Confession time: I’m a huge fan of Buffy the Vampire Slayer. I’ve binged through the entire series from start to finish more than a few times, and I still make sure to watch Emmy-nominated episode Hush at least once a year, usually around Halloween. I’m not ashamed of my love for the series, but there is one Buffy experience I wish I could go back in time and take back: the 2003 video game Chaos Bleeds.

I was a high school freshman without much money of my own when the game came out, but I was able to convince my parents (also die-hard Buffy fans) to buy the game for me. I couldn’t wait to play it, and I remember eagerly unwrapping the package and sliding the disc into my trusty PlayStation 2. I also remember playing for roughly an hour and then never touching the game again.

There was so much wrong with Chaos Bleeds that I don’t even know where to start. The mechanics were terrible, making it extremely difficult to move around the fictional vampire-infested town of Sunnydale, CA (let alone fight off a few attacking monsters). The game was also constantly asking you to solve frustrating puzzles or track down magical objects that were hidden a little too well. Finally, the graphics were pretty awful, even by early 2000 standards.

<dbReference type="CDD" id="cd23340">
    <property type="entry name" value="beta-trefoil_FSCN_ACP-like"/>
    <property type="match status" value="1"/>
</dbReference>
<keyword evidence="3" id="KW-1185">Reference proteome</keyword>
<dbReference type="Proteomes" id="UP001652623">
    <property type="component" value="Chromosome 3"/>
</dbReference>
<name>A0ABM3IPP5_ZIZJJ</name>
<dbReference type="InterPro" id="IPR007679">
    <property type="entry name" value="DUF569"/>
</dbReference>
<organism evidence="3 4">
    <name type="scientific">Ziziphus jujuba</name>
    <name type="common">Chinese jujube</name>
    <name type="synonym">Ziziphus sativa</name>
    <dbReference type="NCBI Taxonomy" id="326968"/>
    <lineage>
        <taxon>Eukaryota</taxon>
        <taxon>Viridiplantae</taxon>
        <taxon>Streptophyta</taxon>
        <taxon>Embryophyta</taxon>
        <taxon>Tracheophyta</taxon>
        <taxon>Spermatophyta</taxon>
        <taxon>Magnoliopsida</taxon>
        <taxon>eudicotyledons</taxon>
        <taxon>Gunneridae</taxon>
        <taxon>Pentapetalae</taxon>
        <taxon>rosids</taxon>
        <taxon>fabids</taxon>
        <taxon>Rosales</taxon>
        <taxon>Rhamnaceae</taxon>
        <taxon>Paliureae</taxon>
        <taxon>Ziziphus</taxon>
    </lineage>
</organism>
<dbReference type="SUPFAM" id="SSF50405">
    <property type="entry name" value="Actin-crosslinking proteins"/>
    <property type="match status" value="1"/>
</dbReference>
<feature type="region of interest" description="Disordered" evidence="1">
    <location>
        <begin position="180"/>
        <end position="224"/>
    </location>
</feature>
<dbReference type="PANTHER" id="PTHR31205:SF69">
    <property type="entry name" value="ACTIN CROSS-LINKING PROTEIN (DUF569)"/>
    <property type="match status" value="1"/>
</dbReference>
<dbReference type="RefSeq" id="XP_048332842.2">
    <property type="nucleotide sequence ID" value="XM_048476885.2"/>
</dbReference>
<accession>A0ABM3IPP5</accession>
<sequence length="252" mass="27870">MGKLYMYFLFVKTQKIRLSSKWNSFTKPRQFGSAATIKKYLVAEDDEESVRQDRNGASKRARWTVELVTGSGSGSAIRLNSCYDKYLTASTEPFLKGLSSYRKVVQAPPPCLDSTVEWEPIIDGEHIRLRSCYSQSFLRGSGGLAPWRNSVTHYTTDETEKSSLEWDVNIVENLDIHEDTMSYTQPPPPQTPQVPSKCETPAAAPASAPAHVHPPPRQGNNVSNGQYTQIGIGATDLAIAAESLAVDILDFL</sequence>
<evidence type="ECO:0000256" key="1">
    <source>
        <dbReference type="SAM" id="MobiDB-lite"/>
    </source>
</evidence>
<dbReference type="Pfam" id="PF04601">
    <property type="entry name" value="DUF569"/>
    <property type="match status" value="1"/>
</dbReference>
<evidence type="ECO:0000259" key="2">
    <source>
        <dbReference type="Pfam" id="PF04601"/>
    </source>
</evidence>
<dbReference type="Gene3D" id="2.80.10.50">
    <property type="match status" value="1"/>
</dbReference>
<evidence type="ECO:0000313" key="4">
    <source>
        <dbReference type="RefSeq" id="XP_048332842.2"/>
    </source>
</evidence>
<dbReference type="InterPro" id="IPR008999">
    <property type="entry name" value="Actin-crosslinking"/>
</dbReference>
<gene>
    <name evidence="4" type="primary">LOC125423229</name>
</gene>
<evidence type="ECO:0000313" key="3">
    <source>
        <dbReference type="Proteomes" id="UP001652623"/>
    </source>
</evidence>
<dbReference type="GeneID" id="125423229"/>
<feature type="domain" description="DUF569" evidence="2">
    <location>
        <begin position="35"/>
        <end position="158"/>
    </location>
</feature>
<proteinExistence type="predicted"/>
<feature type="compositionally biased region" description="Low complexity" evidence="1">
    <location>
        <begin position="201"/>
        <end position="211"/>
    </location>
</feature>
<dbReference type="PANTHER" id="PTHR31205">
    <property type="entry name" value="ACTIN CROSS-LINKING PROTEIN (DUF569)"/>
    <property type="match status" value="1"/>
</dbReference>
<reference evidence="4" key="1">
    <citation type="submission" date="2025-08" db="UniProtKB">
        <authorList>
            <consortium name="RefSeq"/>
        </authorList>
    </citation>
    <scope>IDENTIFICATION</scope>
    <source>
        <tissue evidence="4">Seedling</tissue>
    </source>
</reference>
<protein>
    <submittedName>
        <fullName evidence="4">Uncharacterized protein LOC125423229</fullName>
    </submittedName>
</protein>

It’s a shame, because the game had tons of potential. You could play as the full cast of characters, including Buffy and her friends, a few familiar vampires, demons and even Sid, the living ventriloquist’s dummy with a heart of gold. There was an original story, and a variety of multiplayer modes that let you compete with your friends. Unfortunately, this part of the game was even worse than the main campaign. It felt like something tacked on at the last minute without much thought or effort.

Chaos Bleeds was probably the worst video game I ever got as a gift or bought for myself. I’m just thankful it didn’t ruin Buffy the Vampire Slayer for me altogether.